Johnny Manziel is playing football this fall, and for that I am glad.
I am glad Johnny Manziel is playing football this year because he is the living embodiment of Texas A&M's insurgent assault on the SEC. Southeastern Conference newcomers aren't supposed to do this. Missouri, who joined the conference along with A&M, adjusted to their new league and went 5-7 in the process. The last two programs to join the conference before A&M and Mizzou -- South Carolina and Arkansas -- also posted losing records in their first seasons. In fact, no team had posted a winning record in its first SEC season since the conference was founded in 1932.
What did A&M do in its first year? Win 10 games, beat the nation's No. 1 team, pick up a Heisman Trophy, annihilate Oklahoma in the Cotton Bowl, and do it with an up-tempo offense led by a freshman who likes to party. It's both the least and most SEC thing ever.
I am glad Johnny Manziel is playing football this year because it makes Texas A&M-Alabama: Round 2 the must-see game that it should be.
Nick Saban has reduced football to a science experiment conducted in an antiseptic environment, free of contaminants and reduced to a single variable of his choosing. It is impressive but devoid of drama. Manziel is the fly in Saban's test tube, the thing he cannot account for, cannot control or limit or reduce to his will, and it's a joy to watch. If Saban is the villain from The Matrix, Johnny Manziel is Mr. Anderson becoming Neo.
I am glad Johnny Manziel is playing football this year because he does things like this:
And then when he throws out a first pitch, he does it again:
I am glad that Johnny Manziel is playing football this year because, even when you get past the yell leaders and ROTC formality, Texas A&M is one of the nation's craziest, weirdest, and most loyal fanbases. Good Bull Hunting is an asylum fully deserving of Manziel's insanity, both on and off the field.
I am glad that Johnny Manziel is playing football this year because he's made sure the Longhorns are still thinking about the Aggies.
I am glad that Johnny Manziel is playing football this year because A&M's chancellor defended him and attacked Darren Rovell, and he was right. (Even if Manziel took money, there's no proof.)
I am glad that Johnny Manziel is playing football this year because, before he had even become a household name, Aggie fans had given him the best sports nickname since Don Mattingly.
I am glad that Johnny Manziel is playing football this year because he does things like this:
And, when he's winning, he does things like this:
I am glad that Johnny Manziel is playing football this year because the Heisman Trophy winner isn't the CEO of a regional bank. He's a college kid, and he should do stupid-college-kid things. He should show up late for his summer job because he partied all night. He should drop late-night drama-heavy hints on Twitter for the world to see. He should cause a commotion at a rival school. Because if you didn't do those things or things of equivalent stupidity when you were in college, you didn't do college right.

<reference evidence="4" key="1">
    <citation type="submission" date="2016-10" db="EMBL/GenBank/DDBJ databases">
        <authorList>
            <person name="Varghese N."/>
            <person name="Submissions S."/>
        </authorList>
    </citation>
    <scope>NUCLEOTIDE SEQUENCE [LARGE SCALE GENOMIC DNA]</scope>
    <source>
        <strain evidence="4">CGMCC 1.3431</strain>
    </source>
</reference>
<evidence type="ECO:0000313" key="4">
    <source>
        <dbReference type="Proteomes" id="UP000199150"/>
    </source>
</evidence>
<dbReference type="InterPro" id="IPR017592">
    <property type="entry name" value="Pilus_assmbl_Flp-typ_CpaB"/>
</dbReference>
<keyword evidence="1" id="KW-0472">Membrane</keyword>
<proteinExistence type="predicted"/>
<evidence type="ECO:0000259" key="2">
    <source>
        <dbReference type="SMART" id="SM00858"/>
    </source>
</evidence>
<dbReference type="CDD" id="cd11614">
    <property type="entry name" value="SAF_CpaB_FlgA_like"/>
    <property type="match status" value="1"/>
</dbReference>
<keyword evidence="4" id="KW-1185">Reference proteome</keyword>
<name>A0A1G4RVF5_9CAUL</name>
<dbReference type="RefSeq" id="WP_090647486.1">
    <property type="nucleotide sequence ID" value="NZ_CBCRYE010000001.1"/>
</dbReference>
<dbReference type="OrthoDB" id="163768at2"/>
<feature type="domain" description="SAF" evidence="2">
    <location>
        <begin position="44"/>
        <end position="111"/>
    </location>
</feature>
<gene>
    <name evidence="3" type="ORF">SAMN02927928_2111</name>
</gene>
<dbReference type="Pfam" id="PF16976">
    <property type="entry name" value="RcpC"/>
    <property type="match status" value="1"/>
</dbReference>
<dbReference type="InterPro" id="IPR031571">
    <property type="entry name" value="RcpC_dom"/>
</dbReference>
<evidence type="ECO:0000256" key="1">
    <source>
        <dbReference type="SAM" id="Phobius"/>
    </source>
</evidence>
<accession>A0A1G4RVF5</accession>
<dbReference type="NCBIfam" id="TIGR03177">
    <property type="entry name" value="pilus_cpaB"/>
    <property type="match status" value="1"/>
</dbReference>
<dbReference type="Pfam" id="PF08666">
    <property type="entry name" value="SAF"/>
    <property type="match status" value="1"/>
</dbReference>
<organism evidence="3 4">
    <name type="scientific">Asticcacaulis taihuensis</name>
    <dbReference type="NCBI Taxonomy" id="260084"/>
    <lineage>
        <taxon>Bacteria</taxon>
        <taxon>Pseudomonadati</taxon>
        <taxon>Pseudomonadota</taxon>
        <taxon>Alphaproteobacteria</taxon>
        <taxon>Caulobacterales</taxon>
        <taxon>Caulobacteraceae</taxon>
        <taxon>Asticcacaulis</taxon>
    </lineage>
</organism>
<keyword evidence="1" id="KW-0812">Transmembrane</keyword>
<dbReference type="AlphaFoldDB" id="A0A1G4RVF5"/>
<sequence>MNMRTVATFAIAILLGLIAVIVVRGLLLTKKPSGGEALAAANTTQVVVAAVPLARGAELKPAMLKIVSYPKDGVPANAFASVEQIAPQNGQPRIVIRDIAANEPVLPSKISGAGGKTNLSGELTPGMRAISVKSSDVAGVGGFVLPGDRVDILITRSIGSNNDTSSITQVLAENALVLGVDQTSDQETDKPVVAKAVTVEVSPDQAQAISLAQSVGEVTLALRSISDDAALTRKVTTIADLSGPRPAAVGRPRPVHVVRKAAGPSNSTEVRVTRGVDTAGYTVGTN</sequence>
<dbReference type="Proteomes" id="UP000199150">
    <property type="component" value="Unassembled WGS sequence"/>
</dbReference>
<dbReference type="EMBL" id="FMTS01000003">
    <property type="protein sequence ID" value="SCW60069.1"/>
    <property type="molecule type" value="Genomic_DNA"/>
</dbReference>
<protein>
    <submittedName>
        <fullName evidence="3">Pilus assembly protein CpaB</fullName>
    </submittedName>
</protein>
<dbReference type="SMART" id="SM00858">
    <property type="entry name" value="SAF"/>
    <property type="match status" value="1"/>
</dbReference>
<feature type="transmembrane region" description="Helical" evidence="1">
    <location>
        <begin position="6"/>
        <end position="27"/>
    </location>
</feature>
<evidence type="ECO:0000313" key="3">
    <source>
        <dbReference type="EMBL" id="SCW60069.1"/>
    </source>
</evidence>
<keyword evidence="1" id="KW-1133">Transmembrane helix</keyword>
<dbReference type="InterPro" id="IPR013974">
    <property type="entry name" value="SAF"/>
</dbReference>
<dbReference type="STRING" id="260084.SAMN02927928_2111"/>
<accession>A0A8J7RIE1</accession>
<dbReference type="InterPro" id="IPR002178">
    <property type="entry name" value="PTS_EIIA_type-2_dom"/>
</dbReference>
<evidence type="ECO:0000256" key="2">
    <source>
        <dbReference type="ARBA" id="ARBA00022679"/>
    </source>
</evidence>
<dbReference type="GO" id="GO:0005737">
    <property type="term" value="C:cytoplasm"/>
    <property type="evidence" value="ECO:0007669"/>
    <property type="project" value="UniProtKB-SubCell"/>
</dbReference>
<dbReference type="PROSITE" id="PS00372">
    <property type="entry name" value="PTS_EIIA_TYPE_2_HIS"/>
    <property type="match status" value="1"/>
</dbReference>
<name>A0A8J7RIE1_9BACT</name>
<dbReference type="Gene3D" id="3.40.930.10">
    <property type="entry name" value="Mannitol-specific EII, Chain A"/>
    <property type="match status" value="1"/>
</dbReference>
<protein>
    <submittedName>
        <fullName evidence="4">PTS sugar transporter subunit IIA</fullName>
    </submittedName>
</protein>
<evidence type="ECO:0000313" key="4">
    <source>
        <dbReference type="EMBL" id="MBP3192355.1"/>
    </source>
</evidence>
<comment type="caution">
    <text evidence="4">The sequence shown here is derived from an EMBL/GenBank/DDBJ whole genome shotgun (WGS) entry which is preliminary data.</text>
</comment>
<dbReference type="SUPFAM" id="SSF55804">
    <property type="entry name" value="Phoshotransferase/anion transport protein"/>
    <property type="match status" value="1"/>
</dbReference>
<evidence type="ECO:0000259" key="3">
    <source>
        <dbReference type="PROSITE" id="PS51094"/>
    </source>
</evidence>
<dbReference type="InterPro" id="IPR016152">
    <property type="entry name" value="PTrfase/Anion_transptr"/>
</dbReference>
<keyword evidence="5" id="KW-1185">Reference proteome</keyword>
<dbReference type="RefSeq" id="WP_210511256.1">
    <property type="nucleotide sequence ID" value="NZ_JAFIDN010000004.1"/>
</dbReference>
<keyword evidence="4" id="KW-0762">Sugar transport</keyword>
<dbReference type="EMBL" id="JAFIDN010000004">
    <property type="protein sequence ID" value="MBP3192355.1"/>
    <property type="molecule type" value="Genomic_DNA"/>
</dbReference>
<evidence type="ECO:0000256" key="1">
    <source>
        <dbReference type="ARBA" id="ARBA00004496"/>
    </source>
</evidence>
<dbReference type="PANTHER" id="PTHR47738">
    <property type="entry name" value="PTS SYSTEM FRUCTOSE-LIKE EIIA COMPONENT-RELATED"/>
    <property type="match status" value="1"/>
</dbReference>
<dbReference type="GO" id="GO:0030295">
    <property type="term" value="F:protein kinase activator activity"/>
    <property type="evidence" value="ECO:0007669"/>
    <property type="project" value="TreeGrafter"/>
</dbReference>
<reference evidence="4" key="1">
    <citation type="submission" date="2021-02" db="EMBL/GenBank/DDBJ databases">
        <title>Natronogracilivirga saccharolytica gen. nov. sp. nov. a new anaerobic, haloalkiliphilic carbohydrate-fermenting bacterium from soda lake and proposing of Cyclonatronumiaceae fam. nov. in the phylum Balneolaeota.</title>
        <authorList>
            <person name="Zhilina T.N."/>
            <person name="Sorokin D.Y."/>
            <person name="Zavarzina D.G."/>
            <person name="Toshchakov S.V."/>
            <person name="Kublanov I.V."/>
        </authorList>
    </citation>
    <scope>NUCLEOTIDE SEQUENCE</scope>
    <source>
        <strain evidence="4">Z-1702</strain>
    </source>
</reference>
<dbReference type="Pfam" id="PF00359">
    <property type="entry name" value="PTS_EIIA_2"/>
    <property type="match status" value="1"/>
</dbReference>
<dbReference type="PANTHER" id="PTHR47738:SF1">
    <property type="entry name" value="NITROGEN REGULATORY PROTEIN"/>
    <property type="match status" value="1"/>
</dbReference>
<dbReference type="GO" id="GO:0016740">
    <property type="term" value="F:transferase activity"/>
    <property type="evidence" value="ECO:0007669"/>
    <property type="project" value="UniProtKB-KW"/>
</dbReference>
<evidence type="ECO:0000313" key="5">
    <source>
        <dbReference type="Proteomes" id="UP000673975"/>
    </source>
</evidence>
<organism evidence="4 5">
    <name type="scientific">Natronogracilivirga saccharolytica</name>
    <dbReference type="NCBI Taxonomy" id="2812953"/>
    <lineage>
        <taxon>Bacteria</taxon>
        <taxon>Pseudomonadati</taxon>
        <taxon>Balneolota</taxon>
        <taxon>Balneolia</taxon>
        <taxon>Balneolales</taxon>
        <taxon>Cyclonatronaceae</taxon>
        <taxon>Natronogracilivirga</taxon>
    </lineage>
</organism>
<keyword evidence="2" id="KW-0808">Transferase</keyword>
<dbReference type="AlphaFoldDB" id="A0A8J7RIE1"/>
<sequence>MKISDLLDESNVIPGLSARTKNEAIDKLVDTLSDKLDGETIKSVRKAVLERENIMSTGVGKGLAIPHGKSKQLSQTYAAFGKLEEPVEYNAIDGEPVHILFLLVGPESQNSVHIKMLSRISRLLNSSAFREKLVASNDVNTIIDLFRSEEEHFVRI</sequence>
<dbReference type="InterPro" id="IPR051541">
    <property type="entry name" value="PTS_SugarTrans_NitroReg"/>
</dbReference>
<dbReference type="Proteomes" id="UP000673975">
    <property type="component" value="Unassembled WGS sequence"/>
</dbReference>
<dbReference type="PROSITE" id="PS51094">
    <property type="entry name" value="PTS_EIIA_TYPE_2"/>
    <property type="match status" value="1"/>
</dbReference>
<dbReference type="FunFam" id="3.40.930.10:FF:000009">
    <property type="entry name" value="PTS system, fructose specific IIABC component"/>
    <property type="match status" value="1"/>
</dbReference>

I am glad that Johnny Manziel is playing football this year because, of all the stupid things he did this offseason, signing some autographs was about 24th on the list. Yes, Dez Bryant and Ohio State fans have reason to be angry at the lack of NCAA enforcement, but it doesn't change the fact that we seriously considered whether a guy should be prohibited from doing something he was clearly made to do -- and providing us with the joy of watching him do it -- because he signed some hats. Be like Johnny. Fight the power.
I am glad that Johnny Manziel is playing football this year because he is why I watch 16 hours of football on Saturday and turn off the television on Sunday. Even if Manziel makes it to the pros -- and opinions on that are decidedly mixed -- with our luck he will almost certainly be playing for some retread offensive coordinator trying to install the latest iteration of something Bill Walsh did two decades ago, a coach who will want him to stay in the pocket and manage the game. The scrambling, the jittery stutter-stepping while looking for a hole in the pocket, the PlayStation-worthy open field cuts: They will all be gone.
Sure, if he's fortunate, his NFL team will use him as a Wildcat quarterback or Pistol quarterback. But the torrent of media following his first misstep will make the coverage surrounding the autograph scandal look like a local news story on a new dog park. Mark Schlereth will be asked for his opinion. He will have an opinion.
And I am most glad that Johnny Manziel is playing football this year because we really only get two years of watching him do all of this. Losing one for any reason short of an actual crime would be a crime in and of itself.
Johnny Manziel is back. Let us be glad.